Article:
DVD REVIEW - JUSTICE LEAGUE: THE NEW FRONTIER
Sunday, February 24, 2008
EDITOR'S NOTE: Jett's review is based on a screening copy of the DVD, not the "World Premiere" at Wondercon."
When reviewing JUSTICE LEAGUE: THE NEW FRONTIER, I had to think about the angle at which I’d examine this movie. I could look at it as a whole, or I could look at it exclusively from a “Batman” standpoint.
Even though I cover things other than The Dark Knight, this site’s name is BATMAN ON FILM, so I figured that most folks who read this site would want to know about it from a Batman fan’s point of view.
With that said, what I decided to do is both -- but with a focus on Batman, his role in the film, and how he’s portrayed in JUSTICE LEAGUE: THE NEW FRONTIER.
The first thing that grabbed my attention was the fact that this certainly isn’t a “cartoon” for the kiddies. There’s violence, blood, and sexual innuendo. Anyone reading this thinking that they’ll pick this one up for junior needs to realize that this ain’t rated PG-13 for nothing. DC and Warner Bros. Animation said that they wanted to make these films for a more mature audience, and they’ve certainly upheld their end of the bargain.
Of all the superheroes featured in JL: TNF, Hal Jordan -- The Green Lantern -- is front and center. In fact, this movie pretty much belongs to him. It’s his story to be honest, complete with a love story and his transformation into Green Lantern.
To be honest, this film could’ve been called GREEN LANTERN. If you are a fan of the character, you’re certainly going to be happy.
In terms of the main characters, The Martian Manhunter isn’t far behind Hal. No origin or love story here, but J’onn J’onzz plays an important part in the story as well. Not only does the character provide the “Can’t we accept those who are different?” angle, but he’s pretty much a replacement for Jim Gordon when it comes to Batman.
As far as “The Big 3” -- Batman, Superman ("The Fleischer Superman" anyone?), and Wonder Woman -- they are all supporting characters in THE NEW FRONTIER. No origins or story arcs to be found. Each have a specific role to play in the story and each do it well.
Now, let’s move on to The Batman.
I must admit that Batman is much darker here than I expected him to be. If you are a regular reader of this website, you know that I’m not too hip on Batman mixing it up with the super-powered beings of the DC Universe. However, kudos to the writers for giving us a dark Dark Knight and one who still probably prefers to work alone when it’s all said and done.
Well, sort of.
When you watch the film, you’ll notice two distinct looks of The Batman. The first is an obvious nod to his original 1939 appearance. He has the long, “Kane-style” bat-ears, as well as the short, gauntlet-less gloves. Even the Bat-logo across his chest is just as it looked on the cover of DETECTIVE #27 way back in the day.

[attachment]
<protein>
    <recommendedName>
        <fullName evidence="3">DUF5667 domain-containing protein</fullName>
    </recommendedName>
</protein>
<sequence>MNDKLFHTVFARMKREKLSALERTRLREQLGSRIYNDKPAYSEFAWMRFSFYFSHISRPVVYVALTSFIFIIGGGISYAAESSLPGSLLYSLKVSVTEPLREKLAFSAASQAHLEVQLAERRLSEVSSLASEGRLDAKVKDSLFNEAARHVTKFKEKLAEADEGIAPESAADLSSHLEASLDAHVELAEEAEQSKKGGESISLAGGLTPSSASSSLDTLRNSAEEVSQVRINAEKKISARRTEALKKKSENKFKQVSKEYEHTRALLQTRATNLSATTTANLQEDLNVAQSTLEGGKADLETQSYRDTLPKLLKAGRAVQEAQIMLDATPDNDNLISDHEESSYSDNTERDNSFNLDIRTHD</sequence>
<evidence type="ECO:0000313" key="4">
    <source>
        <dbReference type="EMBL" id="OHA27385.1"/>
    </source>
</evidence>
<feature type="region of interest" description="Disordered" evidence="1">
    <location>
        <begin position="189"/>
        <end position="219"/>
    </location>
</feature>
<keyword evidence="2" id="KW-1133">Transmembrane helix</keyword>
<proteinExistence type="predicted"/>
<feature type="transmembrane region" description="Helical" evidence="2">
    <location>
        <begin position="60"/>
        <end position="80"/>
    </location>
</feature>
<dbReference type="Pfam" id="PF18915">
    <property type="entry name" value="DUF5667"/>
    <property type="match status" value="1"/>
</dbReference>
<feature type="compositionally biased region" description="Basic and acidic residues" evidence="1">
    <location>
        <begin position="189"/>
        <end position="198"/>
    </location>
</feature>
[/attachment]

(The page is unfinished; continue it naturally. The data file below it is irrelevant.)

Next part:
The second look of Batman in the movie is definitely circa the 1940s to the mid 1960s. In other words, he’s the “Silver Age Batman.”
Personally, I didn’t care for the explanation of why Batman decided to alter his costume. Let’s just say it has something to do with the events that transpire when we first see Batman in the film as well as the later inclusion of Robin into his world.
I wasn’t sure what to expect from Jeremy Sisto’s voice performance as Batman -- mostly due to the fact that I was very familiar with the actor. If I had to describe his “Batman voice,” it’s certainly got a BATMAN: THE ANIMATED SERIES/Kevin Conroy vibe to it. And it’s definitely not the whispering, gravelly voice that were used to hearing in the live-action films. But it’s good, no doubt. I wasn’t disappointed.
There are two Batman scenes in the film that I was particularly fond of and both involve The Martian Man hunter. I won’t spoil anything, but both definitely nail Batman’s persona and what he’s all about -- especially his interactions with others.
The only negative thing I can say about this interpretation of Batman is that I wasn’t too fond of the scene of him in the Bat-Plane zipping around a bunch of flying dinosaur-looking monsters. Which by the way, brings up my only real negative about the movie -- the villain.
The main baddie is something only known as “The Center.” Other than its name, very little information is provided to explain exactly what The Center is. It’s like some living hybrid of a UFO and a jellyfish that spits out flying dinosaurs.
Maybe I’m just not sophisticated or smart enough to figure out what the The Center was. Regardless, I thought it was, well, lame. Perhaps reading the graphic novel provides more insight into The Center, but shouldn’t viewers not have to read it to enjoy the film?
One other thing that bugged me about the movie (Sorry, I know I said I had one issue here, but one more please.) is it’s look.
If you’ve ever watched an episode of the aforementioned B:TAS, the 90s animated Superman, or JUSTICE LEAGUE series, then you know exactly what to expect esthetically. Was the look tweaked a bit? Sure. But nothing so drastically different that one couldn’t say it’s just the same ‘ol same ‘ol.
Regardless, I thought that JUSTICE LEAGUE: THE NEW FRONTIER was a well-done operation and a fine second entry into these new, PG-13/adult-orientated animated films based on the DC Universe.
JETT'S GRADE: B+